Pugsley spent two years in the Australia Perth Mission. During that time, his "workouts" to try to stay in shape consisted mostly of occasional sessions of push-ups and sit-ups. When he returned home, Curtis found that he had lost 25 pounds, so his immediate training focus turned to the weight room.
It would be hard enough for an athlete to begin training again, after a two-year layoff, and get back in shape for one or two running or throwing events. But as a decathlete, Pugsley faced a formidable challenge in preparing himself to compete in 10 different events. The decision to redshirt the indoor season was an easy one. But Curtis still had intentions of getting back to competition in the outdoor season. Head coach Willard Hirschi, who had been involved with the BYU track program for over 35 years, had seen plenty of return missionaries try to come back too soon. His response to Pugsley's eagerness to get back on the field was summed up in two words: "We'll see."
However, just three days before the first outdoor meet, Pugsley got the word he had been waiting to hear from his coach.
"We're going to run you," Hirschi told him.
The coach knew he was probably taking a chance, but it paid off. Pugsley set a personal record in the high jump-an event he had hardly practiced since his return. The advice from his coach now was simple.
"Don't get injured," Hirschi warned.
Fortunately, Curtis was able to follow that advice, and with each successive competition, his performance became more and more impressive.
Pugsley got his first shot at the decathlon at the BYU Robison Invitational in April. In his first collegiate decathlon, and just four months removed from his time abroad, Curtis took second place in the meet. Even more impressive, however, was the fact that his score of 7,174 points was enough to provisionally qualify him for the NCAA Championships.
Proving that the Robison meet was no fluke, Pugsley came back less than a month later and won the decathlon at the Mountain West Conference Championships. He set a PR in each of the first nine events on his way to scoring 7,525 points. In addition, he took second in the high jump and third in the pole vault to win the award for the most points scored by a single athlete. And if that wasn't enough, he also took home the trophy for conference Freshman of the Year.
By any standards, at that point Pugsley's season would have been considered an enormous success. But Curtis wasn't through yet. Going into the NCAA Championship meet, his score in the decathlon ranked him among the top 10 collegiate athletes in the country. And while there was every indication that he had a legitimate shot at earning All-America honors as a freshman, Pugsley was humbled by the opportunity at hand.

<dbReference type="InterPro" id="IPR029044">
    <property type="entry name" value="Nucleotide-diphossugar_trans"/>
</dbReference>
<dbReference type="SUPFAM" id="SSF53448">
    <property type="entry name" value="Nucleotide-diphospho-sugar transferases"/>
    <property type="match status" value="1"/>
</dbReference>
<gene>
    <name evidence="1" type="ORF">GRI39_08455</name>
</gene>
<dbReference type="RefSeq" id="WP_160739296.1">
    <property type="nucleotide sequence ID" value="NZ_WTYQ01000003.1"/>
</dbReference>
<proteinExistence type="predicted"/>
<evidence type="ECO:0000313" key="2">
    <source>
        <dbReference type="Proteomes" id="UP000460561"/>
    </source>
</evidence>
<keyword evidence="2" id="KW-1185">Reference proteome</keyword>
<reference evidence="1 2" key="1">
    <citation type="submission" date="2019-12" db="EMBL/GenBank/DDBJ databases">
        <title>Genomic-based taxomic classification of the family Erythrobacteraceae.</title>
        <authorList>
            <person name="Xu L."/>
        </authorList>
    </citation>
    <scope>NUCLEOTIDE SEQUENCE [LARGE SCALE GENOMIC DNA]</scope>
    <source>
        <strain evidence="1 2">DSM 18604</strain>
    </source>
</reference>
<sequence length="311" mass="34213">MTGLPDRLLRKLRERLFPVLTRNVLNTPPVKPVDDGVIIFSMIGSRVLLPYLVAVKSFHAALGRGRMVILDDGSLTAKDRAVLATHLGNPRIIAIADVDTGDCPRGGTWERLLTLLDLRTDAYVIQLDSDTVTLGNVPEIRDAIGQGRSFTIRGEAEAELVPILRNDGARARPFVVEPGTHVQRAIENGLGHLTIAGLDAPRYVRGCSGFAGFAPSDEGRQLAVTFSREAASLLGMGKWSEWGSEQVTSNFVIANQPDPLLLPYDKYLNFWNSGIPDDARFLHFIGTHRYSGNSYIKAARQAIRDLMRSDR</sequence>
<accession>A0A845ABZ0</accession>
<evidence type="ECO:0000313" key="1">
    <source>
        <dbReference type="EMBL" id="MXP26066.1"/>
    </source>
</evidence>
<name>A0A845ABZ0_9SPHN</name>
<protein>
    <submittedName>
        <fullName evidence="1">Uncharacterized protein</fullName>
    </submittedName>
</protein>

"At the NCAA meet, I just felt privileged to be there," Pugsley said. "I didn't expect it in the beginning, and I was just excited to be running with all these big-time athletes."
Whether he realized it or not, Pugsley was quickly becoming one of those "big-time athletes" himself.
After two days of competition against the best collegiate athletes in the country, Curtis topped his MWC performance by scoring 7,531 points, good enough for a sixth-place finish. He had made a goal to become an All-American, and he had accomplished it. And while Pugsley now sets his sights on next year's championship meet, his coach reflects, in awe, on what he has accomplished already.
"To have him do what he did," Robison says, "I would have never thought it possible. But Curtis is just an incredible kid. He is a great competitor and he works extremely hard."
While there is plenty of hard work in store for Pugsley to continue his winning ways, coach Robison assures that his future looks very bright.
"Curtis has a lot of goals," Robison says. "He wants to score around 8,000 points at nationals next year, and if he does that, he should have a real good shot at winning the thing."
Pugsley has also given some thought to the Olympics in 2004, and it's another goal that is not far beyond his reach.
"If he continues to improve as he has been doing, then I think that (the Olympics) is a legitimate, realistic goal for him," Robison says. "He's only about a year or two away from being a serious competitor at the national and maybe even the international level."
Not bad for a kid who didn't even like track and field that much to begin with.